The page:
George Whitefield's Last Sermon
'There is no end to the interest which attaches to such a man as George Whitefield'. So wrote C. H. Spurgeon in a personal appreciation of that great leader of the 18th century. The passage of more than a hundred years since Spurgeon has not changed his assessment. The ministry of George Whitefield was so great as to baffle description and evaluation. More recently, in the present century, Dr Martyn Lloyd-Jones wrote of Whitefield:
His whole career from beginning to end was an amazing phenomenon and his Herculean labours both in Great Britain and America can only be explained by the power of the Holy Ghost.
Anything which is allowed to eclipse what God then did is to our serious spiritual disadvantage today.
Whitfield delivered his first sermon in his native city of Gloucester in England on Sunday, June 26, 1736, 'to a very crowded audience, with as much freedom as though I had been a preacher for some years' (Journals, p.69). Thirty-four years later, in 1770, he had preached no less than 18,000 times, in more locations and to more hearers than any other preacher in the history of Christianity to that time. He was then on his seventh visit to the American colonies and passing through the town of Exeter in New Hampshire, on the North-East Atlantic coast of America.
Now close to total and final physical exhaustion, he still could not refuse the request to preach a sermon, although it had not been planned. The mighty herald, striving to overcome bodily weakness, proclaimed the gospel for the last time in his customary manner. The following evening, a few miles' journey by horse and ferry took him across the Merrymac river to Newburyport. As he was about to retire for the night he addressed an indoor congregation from the stairs of the parsonage just a few hours before his death. The story of this candlelight address, with all its pathos, has often been told. One of Whitefield's foremost biographers, Luke Tyerman, calls this his last sermon, which continued until the candle burned itself out. It is a remarkable symbol of what was happening to the man. He died a few hours after he had finished speaking. But this vivid and moving scene has tended to obscure the fact that it was on the previous day that Whitefield's last sermon, in the fullest sense of the term, was preached.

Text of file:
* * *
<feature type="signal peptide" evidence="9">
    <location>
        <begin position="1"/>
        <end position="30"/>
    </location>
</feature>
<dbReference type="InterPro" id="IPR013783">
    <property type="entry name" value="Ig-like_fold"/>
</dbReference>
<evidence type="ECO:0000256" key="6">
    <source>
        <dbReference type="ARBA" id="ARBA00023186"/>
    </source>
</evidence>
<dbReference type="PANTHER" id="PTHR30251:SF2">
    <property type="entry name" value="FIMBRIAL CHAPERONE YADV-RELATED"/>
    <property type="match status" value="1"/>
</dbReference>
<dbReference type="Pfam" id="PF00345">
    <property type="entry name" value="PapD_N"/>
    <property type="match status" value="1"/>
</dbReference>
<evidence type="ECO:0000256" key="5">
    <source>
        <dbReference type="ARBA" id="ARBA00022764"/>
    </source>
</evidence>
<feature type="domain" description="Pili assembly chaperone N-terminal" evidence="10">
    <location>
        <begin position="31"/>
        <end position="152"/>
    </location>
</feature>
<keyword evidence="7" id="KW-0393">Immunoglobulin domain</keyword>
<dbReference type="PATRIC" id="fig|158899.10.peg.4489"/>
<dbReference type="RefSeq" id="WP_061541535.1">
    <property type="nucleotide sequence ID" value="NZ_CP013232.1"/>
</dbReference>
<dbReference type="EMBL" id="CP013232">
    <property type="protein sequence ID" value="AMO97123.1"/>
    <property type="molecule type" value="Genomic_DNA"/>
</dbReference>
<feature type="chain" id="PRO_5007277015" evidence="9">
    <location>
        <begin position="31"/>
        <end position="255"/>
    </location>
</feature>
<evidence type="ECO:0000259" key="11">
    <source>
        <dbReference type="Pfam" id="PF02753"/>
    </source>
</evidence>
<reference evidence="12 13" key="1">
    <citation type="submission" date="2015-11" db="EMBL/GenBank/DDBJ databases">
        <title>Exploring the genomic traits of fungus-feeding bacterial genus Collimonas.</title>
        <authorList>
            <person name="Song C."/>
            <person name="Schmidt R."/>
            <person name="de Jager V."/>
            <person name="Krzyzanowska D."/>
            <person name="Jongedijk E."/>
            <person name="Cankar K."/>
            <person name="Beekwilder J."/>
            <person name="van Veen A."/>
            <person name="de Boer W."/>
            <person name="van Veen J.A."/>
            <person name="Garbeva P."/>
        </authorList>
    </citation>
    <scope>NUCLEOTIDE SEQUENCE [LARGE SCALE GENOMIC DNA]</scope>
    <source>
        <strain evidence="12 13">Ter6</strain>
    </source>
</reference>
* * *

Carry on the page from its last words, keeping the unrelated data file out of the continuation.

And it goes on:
It was Exeter which had the honour to have heard him for the last time in the capacity which had become uniquely his:
Whitefield commenced his service in the forenoon of that day in the church of the second parish, but as it was found altogether insufficient to accommodate the throng who assembled to hear him, he was obliged to preach outside. In order to avoid the shining of the sun in his face he crossed the street, and mounted upon a board laid upon a couple of hogsheads, from which he addressed his congregation.History of the Town of Exeter, Charles H. Bell, 1888
As Whitefield prepared himself to preach a friend observed, 'Sir, you are more fit to go to bed than to preach'. 'True, sir', replied Whitefield; and then, clasping his hands together, and looking up to heaven, he added, 'Lord Jesus, I am weary in thy work but not of it. If I have not yet finished my course, let me go and speak for thee once more in the fields, seal thy truth, come home and die!' For two hours he expounded, developed and applied 2 Corinthians 13:5: 'Examine yourselves, whether you be in the faith'. He was a dying man, and must have known it.
It is naturally a point of interest to know something of what Whitefield said, and how his tremendous vocal powers and incomparable eloquence served him at this concluding moment in his ministry. One eye-witness report informs us:
His voice was hoarse, his enunciation heavy. Sentence after sentence was thrown off in rough, disjointed portions, without much regard for point or beauty. At length, his mind kindled and his lion-like voice roared to the extremities of his audience. He was speaking of the inefficiency of works to merit salvation, and suddenly cried out in a tone of thunder, Works! works! a man get to heaven by works! I would as soon think of climbing to the moon on a rope of sand!Life of George Whitefield, Luke Tyerman, vol. 2
Another eye-witness has recorded a moving personal reference from this sermon:
I go, I go to a rest prepared; my sun has arisen, and, by aid from heaven, has given light to many. It is now about to set for — No! it is about to rise to the zenith of immortal glory. I have been outlived by many on earth, but they cannot outlive me in heaven. Oh, thought divine! I shall soon be in a world where time, age, pain and sorrow are unknown. My body fails, my spirit expands. How willingly would I live for ever to preach Christ! But I die to be with him.op. cit.
The site of this remarkable occasion, which brought to a close one of the most thrilling epochs in the history of preaching, is marked today by a Memorial Stone in Front Street, Exeter, inscribed: 'George Whitefield here preached his last sermon Sept. 29, 1770'.